In his interview "A World View" at 10 mins 45 seconds in, David Cameron makes some strange statements in response to questions about the "legalisation" and the "medicinal" uses of the cannabis plant.
The Prime Minister says that he is against "legalisation" because "if you look at the sort of marijuana that is on sale today it is incredibly damaging, is very vey toxic and in many cases leads to huge mental health problems, but a more fundamental reason for not making these drugs legal is that to make them legal would make them even more prevalent and increase use levels even more than they are now and I don't think it's the right answer. I think a combination of education and also treatment programmes for drug addicts those are the two most important points."
Yet, according to a study conducted by Kings College, London (2007) concluded "samples of cannabis seized by the police and discovered that the strength was the same as when similar checks were conducted a decade ago."
Despite that report and despite several studies conducted by the Government's own Advisory Council on the Misuse of Drugs (ACMD) recommending that cannabis remain in class C of the Misuse of Drugs Act, the Labour Government supported by the Conservatives upgraded cannabis to class B again in 2009 based upon this falsity.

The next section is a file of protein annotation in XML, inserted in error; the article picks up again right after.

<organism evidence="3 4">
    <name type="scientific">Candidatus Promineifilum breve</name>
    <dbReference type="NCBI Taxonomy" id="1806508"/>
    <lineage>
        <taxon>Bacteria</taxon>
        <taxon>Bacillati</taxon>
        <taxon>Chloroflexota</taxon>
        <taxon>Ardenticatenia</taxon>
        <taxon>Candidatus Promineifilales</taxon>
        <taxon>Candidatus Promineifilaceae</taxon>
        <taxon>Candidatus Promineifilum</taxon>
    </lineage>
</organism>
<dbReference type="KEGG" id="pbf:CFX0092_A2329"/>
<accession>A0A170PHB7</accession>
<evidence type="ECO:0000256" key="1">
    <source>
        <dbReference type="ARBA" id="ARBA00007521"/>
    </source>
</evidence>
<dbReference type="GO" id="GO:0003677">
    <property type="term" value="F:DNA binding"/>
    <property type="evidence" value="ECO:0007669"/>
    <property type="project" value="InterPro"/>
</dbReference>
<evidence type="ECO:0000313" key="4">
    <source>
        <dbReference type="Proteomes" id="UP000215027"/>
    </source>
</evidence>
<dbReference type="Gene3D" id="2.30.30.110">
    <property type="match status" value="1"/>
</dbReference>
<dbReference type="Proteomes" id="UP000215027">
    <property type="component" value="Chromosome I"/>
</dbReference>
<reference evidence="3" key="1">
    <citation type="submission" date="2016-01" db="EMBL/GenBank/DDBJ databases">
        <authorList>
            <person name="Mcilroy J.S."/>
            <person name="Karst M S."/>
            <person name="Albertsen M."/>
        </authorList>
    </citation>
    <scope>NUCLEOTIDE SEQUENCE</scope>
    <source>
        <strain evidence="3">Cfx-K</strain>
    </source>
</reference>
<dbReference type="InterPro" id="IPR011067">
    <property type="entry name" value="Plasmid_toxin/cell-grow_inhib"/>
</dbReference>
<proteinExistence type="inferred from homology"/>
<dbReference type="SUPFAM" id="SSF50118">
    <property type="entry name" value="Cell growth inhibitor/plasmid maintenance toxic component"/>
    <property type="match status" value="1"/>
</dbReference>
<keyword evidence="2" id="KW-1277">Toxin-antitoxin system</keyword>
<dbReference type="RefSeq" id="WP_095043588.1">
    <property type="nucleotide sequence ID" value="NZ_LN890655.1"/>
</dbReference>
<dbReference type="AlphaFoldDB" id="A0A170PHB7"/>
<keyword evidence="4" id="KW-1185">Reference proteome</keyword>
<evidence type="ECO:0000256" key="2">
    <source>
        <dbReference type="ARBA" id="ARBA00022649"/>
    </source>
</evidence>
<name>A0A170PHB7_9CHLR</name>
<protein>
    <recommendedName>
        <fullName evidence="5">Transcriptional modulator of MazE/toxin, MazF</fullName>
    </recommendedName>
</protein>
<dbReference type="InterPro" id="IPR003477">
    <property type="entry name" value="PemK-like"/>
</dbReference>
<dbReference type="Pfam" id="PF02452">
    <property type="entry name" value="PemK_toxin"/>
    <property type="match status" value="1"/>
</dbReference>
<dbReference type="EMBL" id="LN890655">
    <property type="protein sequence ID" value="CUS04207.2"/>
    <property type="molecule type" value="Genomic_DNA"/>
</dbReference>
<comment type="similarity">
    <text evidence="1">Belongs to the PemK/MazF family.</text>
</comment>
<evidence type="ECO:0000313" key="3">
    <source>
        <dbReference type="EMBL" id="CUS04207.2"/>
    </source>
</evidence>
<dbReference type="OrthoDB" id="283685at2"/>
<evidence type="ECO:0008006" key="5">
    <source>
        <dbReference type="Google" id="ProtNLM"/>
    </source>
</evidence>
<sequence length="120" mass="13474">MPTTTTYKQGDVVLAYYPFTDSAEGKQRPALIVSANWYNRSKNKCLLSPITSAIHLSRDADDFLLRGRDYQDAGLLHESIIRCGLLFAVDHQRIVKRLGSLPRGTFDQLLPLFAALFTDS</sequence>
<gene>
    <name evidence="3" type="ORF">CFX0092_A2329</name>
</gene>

In any case, if indeed there is a deemed to be a problem caused by the uncontrollable supply of strong strains of cannabis with no quality controls or indications of strength or purity, would it not have made more sense to create a legal distinction based upon strength?
Would it not make more sense for the Government to control supply by growing or importing "old style" cannabis - the sort Mr Cameron and so many MP's smoked in their youth - and sold it to adults through outlets similar to Dutch-style "Coffeeshops".
On the medicinal value of cannabis, Mr Cameron says that should be left to experts, yet he defies his own experts when it comes to classification and defiantly opposes the Dutch doctors that prescribe medical cannabis bud to patients including British People that go there.
Whilst residents of EU countries such as The Netherlands, Germany, Belgium, Italy, are allowed to bring their prescribed natural cannabis to the UK with them, being protected under the Schengen Agreement, the Government stubbornly threaten to arrest UK residents that do the same. Pure hypocrisy considering that expensive "Sativex" - a cannabis extract in alcohol - produced by Pharmaceutical companies, is available to a limited number of patients legally in the UK
Mr Cameron favours better education about drugs yet seems to know so little about cannabis himself.